As long as there is war, poverty and insecurity in Africa and the Middle East, migrants and refugees will try and seek a better life in Europe. For many years now, one of the principal transit routes has been the dangerous sea crossing over the Mediterranean between Libya and Italy.
Images of anxious people crammed into small and manifestly unsafe boats run by human traffickers have become sadly familiar around the world, as have the stories of sinkings and drownings that tragically are regularly attendant on these journeys.
As a result, and against a background of hardening anti-migrant sentiment in Europe, the problem of how to best respond to and control this phenomenon – and reduce the number of fatalities – has become ever more hotly debated.
For the last five years, EU navies have maintained a presence in the area to discourage people from making the journey. And since 2017, the Libyan coastguard, with the active support of the Italian government, has also become more active, mounting aggressive patrols off its long coastline.
Both the EU and Libyan authorities insist their actions save lives and disrupt the criminal networks that feed off the migrants’ desperation. But their methods, focused mainly on deterrence, policing and security are increasingly at odds with those of other groups operating in the area since 2014 – NGOs running maritime search and rescue (SAR) missions to aid migrants in peril.
In August 2017, Italy asked all NGOs working in the area to sign a code of conduct, which in effect put strict legal and logistical constraints on their ability to operate.
As a result, by mid-2018, only four NGOs were left pursuing SAR missions in the Mediterranean and there had been a number of highly charged stand-offs with the authorities.
In March for example, after a tense altercation between Libyan coastguards and a vessel from Proactiva Open Arms involving 218 migrants and refugees, the NGO’s ship was impounded in a Sicilian port for a month, with the crew held under investigation by the Italian authorities for allegedly “conspiring to facilitate illegal immigration”.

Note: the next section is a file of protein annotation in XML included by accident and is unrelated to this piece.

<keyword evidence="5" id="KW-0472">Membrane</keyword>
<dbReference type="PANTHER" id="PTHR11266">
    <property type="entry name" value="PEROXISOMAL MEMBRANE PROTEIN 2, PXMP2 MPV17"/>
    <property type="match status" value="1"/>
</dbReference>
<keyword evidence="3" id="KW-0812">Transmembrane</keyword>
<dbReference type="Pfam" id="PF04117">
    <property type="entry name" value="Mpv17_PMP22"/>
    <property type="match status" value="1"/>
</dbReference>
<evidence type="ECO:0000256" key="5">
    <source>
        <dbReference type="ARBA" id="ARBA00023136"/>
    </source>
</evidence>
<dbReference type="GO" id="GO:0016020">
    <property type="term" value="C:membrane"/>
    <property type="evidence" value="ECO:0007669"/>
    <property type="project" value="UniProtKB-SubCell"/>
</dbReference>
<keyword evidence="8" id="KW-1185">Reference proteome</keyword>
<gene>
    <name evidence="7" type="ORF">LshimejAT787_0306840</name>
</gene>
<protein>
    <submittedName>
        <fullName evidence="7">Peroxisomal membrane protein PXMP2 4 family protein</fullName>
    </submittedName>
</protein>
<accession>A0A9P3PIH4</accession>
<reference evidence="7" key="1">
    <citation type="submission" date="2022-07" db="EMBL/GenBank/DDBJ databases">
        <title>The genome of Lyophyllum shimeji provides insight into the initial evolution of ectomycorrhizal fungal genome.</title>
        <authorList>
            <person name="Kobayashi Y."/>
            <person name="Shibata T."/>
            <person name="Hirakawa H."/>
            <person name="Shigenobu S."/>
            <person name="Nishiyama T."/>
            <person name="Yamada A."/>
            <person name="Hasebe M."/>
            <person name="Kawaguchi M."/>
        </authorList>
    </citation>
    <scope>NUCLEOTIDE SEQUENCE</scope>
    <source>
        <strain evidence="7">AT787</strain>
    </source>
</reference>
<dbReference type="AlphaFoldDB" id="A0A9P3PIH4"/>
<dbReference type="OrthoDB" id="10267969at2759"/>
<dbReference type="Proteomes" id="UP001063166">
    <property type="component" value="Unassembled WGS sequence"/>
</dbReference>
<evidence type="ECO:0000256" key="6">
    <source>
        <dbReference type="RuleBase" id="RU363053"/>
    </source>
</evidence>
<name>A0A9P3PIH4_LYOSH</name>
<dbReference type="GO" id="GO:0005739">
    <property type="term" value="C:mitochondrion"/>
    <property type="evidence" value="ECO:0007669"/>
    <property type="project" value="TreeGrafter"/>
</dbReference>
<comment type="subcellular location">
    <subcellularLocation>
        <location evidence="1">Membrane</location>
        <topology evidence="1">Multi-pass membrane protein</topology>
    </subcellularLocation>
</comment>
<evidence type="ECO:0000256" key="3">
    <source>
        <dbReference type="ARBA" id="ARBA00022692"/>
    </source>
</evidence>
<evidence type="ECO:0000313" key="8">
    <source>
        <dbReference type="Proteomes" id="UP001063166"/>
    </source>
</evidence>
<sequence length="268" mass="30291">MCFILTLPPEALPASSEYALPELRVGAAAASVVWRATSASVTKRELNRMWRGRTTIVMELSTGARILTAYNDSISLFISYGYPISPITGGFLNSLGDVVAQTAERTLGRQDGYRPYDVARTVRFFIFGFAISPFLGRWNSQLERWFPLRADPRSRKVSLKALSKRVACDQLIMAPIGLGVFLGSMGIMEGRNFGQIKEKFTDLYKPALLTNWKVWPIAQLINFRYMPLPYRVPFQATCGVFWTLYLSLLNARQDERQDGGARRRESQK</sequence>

Then in June 2018, Italy refused to let the Aquarius – a ship run by SOS Mediterranee and Doctors Without Borders, known by its French initials MSF (MSF) – disembark 600 rescued migrants in Italian ports. When Malta also declined to accept them it became a Europe-wide dispute.
Eventually, the migrants were off-loaded in Spain, but this and other incidents had a chilling effect on NGOs and for a time left the Libyan coastguard as almost the only rescue option in Central Mediterranean waters.
|Orione, one of two navy vessels which arrived with the Aquarius rescue ship in Valencia, Spain, in July 2018. The ships carried the 630 migrants rescued from the Mediterranean Sea, blocked from docking in Italy and Malta. [Pablo Blazquez Dominguez/Getty Images]|
Much of the opposition to the NGOs’ activities seem to stem from a belief that their presence encourages migrants to embark on journeys they would otherwise avoid, or even, in the words of Italy’s controversial new Interior Minister Matteo Salvini, that they act as a “taxi service”.
The NGOs reject this claim entirely, but it highlights the fundamental differences between humanitarian groups seeking to save lives on the open seas and those focused on trying to dissuade people from making the treacherous crossing in the first place. It also raises serious questions about the way that long-standing international maritime norms on nautical rescue are allegedly being ignored – with sometimes fatal consequences.
What is clear is that when no one is available to help those in peril, lives will be lost.
In November 2018, the UNHCR said that more than 2,000 refugees and migrants have died on the Mediterranean route this year and that the number of drownings has escalated sharply.
In September alone, the refugee agency said one of every eight people making the dangerous journey towards Italy had been killed. This, it said, was due in part to the “legal and logistical restrictions that have been placed on a number of NGOs wishing to conduct search and rescue (SAR) operations.”
While the agency acknowledged the efforts of the Libyan coastguard in saving lives where it could, it added that any vessel with the capability should be allowed to come to the aid of those in need. Moreover, anyone rescued in international waters should not be taken back to Libya where conditions are not safe.
With access to both sides, we sent filmmaker Paula Palacios to investigate the background to this complex debate and what may happen next.
Source: Al Jazeera